Every MoC has one or more local offices, but generally constituents don’t visit them. Over the last few years, that’s changed quite a bit with local Indivisible groups showing up (often once a week) to district offices all over the country. Showing up at district offices seems simple, but it can have an enormous impact. It also demonstrates to them that you- their constituents- care very much about the issue you’ve come in to speak about and that you’ll be watching what they do going forward.

Please note: Due to the ongoing COVID-19 epidemic, we recommend keeping district office visits and any in-person events small. Design your events for 3-5 people and make sure that everyone involved commits to wearing a mask and practicing social distancing.

Before the Visit

  1. Make a plan with your group. During a regular meeting or special planning meeting, review the below steps with your group and divide up responsibilities.
  2. Find the right office. Every MoC lists the physical addresses of their district offices on their public website. If you can’t find it, just give them a call and ask—the staff will be happy to tell you locations and hours.
  3. Pick a day to go. Pick a day and time between 9-5 (since that’s when the offices are open) when as many of the members of your group can participate as possible—for example, at the beginning of the day or during lunch hour.
  4. Try to make an appointment. Since this is during recess and we have a few weeks to plan, there’s a chance you can get an appointment with your actual Member of Congress. The earlier you reach out, the more likely the MoC’s schedule is still open. So start planning early and see if you can get a meeting.
  5. That said, don’t let “by appointment only” cramp your style. If you can’t get an appointment or would prefer an element of surprise—you can try just showing up. If you decide to just show up, be ready if the office is closed—plan a creative action your group can take a video of, or take a picture of the closed office and post it to social media.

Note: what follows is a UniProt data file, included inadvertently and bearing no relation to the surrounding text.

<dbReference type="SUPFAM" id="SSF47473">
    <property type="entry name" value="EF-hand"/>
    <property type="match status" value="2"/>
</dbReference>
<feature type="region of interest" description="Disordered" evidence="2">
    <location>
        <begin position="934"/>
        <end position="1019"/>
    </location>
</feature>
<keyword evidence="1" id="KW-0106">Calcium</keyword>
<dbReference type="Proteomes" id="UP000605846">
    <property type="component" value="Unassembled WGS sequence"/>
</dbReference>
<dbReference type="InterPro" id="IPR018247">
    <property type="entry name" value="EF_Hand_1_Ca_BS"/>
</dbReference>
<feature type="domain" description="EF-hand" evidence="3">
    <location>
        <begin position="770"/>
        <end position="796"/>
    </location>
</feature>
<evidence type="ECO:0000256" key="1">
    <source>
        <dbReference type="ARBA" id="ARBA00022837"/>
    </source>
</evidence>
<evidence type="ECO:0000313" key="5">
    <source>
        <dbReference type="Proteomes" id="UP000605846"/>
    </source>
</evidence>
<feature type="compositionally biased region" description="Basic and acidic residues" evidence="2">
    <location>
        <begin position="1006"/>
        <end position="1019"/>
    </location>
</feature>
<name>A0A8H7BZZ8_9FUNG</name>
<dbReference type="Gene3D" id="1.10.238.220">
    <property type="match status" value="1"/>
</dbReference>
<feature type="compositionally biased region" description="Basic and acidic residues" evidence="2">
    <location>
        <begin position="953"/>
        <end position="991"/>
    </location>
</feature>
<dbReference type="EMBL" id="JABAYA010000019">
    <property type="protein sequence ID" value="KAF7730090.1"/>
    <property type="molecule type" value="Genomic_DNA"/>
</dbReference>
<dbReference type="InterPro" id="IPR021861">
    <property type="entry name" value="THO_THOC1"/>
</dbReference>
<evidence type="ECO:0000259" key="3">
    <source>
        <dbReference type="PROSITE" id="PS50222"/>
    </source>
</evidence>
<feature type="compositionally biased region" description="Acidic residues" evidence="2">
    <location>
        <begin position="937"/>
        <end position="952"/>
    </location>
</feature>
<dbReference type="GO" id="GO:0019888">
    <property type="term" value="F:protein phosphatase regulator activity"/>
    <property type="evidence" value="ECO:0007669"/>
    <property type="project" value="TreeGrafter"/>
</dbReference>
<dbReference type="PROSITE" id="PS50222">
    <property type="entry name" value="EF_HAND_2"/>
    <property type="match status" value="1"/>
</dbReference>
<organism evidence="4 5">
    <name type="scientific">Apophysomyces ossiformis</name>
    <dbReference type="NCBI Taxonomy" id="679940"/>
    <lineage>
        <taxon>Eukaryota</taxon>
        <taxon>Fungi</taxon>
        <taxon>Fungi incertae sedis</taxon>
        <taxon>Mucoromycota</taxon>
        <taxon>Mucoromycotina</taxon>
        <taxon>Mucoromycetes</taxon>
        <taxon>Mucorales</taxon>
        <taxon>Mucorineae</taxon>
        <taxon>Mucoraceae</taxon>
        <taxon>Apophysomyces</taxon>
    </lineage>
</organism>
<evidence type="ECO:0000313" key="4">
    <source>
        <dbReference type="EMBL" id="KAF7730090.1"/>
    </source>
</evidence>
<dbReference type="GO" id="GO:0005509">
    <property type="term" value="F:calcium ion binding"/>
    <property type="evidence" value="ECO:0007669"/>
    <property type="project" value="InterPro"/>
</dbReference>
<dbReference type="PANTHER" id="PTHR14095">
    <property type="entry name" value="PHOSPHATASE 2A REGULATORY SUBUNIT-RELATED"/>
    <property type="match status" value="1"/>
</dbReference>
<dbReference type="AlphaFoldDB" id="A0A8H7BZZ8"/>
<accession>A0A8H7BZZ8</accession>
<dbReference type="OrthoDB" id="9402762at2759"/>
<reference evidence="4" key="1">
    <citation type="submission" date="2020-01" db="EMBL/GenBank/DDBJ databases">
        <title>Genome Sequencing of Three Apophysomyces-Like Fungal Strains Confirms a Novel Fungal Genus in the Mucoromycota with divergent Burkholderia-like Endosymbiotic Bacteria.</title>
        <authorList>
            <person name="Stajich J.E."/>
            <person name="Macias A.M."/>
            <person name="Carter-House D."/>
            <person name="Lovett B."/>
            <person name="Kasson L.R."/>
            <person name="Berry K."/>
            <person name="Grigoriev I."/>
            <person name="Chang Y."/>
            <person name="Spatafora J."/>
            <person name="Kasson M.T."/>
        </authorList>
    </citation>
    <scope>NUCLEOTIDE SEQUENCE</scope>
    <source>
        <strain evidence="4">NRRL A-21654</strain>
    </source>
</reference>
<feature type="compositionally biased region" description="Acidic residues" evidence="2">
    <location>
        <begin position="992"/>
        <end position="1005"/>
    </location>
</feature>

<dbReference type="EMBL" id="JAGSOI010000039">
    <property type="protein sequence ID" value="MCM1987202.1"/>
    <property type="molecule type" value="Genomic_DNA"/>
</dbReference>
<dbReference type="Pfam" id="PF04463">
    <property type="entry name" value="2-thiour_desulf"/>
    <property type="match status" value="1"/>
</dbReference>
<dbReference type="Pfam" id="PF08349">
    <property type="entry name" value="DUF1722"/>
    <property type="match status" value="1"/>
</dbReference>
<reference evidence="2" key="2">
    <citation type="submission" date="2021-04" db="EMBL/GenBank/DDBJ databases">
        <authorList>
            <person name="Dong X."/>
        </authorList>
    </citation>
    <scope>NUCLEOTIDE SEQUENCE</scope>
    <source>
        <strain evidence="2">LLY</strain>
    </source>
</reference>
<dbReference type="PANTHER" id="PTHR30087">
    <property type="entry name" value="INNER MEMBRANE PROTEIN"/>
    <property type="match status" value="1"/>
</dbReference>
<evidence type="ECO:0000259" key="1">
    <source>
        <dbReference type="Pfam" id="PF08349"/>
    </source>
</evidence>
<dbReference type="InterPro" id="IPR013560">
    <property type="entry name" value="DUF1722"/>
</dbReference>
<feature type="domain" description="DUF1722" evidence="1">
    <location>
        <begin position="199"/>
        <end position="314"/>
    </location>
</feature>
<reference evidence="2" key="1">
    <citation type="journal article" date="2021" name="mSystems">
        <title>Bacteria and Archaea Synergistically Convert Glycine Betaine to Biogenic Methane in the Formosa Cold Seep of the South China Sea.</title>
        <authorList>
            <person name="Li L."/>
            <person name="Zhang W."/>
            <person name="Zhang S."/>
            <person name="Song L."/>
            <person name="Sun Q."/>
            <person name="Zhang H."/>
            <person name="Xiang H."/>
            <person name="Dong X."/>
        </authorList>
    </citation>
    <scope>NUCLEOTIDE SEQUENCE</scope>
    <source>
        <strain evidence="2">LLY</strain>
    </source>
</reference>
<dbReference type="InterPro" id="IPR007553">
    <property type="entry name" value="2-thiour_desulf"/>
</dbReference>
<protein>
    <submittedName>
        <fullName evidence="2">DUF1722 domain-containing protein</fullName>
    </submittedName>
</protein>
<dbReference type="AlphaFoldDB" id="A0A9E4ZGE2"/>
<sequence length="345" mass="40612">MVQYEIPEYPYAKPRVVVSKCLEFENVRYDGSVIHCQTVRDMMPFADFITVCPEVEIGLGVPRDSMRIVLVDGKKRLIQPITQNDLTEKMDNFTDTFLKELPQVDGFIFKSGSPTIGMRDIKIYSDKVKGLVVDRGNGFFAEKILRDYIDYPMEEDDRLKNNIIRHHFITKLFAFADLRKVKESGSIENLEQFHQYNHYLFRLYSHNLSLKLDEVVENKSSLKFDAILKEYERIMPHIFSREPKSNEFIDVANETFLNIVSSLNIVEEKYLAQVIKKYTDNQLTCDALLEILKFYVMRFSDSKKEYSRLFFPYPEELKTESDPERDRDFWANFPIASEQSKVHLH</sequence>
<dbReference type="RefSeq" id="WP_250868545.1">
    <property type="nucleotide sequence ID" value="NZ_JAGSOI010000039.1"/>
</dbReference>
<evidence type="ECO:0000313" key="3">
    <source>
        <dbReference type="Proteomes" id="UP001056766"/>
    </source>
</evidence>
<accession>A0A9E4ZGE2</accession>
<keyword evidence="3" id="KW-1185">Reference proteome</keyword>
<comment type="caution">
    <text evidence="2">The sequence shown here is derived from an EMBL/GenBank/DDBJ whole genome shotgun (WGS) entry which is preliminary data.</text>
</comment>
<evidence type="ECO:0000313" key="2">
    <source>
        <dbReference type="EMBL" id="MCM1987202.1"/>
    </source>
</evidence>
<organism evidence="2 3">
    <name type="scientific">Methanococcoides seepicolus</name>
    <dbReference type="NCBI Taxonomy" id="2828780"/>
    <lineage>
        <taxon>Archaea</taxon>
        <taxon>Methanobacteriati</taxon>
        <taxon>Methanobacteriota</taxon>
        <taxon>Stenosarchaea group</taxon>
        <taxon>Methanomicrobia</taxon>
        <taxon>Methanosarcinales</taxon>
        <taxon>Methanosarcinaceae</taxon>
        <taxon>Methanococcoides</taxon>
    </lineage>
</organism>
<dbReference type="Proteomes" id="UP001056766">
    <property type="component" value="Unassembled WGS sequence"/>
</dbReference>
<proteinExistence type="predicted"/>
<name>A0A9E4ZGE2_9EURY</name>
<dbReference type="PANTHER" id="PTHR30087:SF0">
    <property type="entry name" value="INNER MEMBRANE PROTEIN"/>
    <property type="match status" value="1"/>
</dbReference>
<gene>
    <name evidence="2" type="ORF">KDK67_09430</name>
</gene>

6. Prepare any props or setup needs: At the very least, you need a few signs with your demands. But this is a great opportunity to be creative. Indivisible can likely reimburse you for prop and visual expenses. Just work with your Indivisible organizer or reach out to to make a plan.
  7. Decide who you want to speak with and who from your group will talk. Your MoC likely won’t be in the local office, although you never know. The best person on his or her staff to meet with is the District/Office Director. You should first ask to meet with the MoC directly, and only accept a meeting with the District Director if the MoC is unavailable. They may try to get rid of you—don’t take “no” for an answer. If you show up in a group, they will be more likely to see you.
  8. Assign speaking roles and practice your ask. This recess, we are asking our MoCs to prioritize bold, sweeping democracy reform including HR 1 and DC Statehood as the first non-recovery package, and don’t let anything get in the way (ie* the filibuster).
  9. Reach out to local media:Remember, your goal is to generate earned media. Press outreach is most effectively handled by one person who can build relationships over time. If you already have a media liaison, great! If not, this is a perfect event to choose a point person and start developing relationships with local press. Need help? Your organizer can connect you with Indivisible’s press team for additional support and coaching, including help building a media list of local contacts.

At the Office

  1. Set up your visuals. The media loves visuals so make sure you arrive at the office at least fifteen minutes before the media so you have time to set up.
  2. Greet the media. Before you get started, take a few minutes to introduce yourself to any reporters who attend your event. Just a quick, “Hi, how are you?” can go a long way to building ongoing relationships with reporters.
  3. Establish your legitimacy. Introduce yourselves and your group. Identify yourselves as constituents and talk about where in the district or state you live.
  4. Tell your stories. If this issue would affect you, your family, or your friends and neighbors, talk about how and why.
  5. Focus on the asks. This recess, we are asking our MoCs to prioritize bold, sweeping democracy reform including HR 1 and DC Statehood and to support the THRIVE Agenda.
  6. Close the meeting by planting your flag in the office. Your MoC works for you. Say you will be coming back regularly to make sure the MoC is listening to you and representing his or her constituents. Get the contact information of everybody you talk to, and send a follow up email after.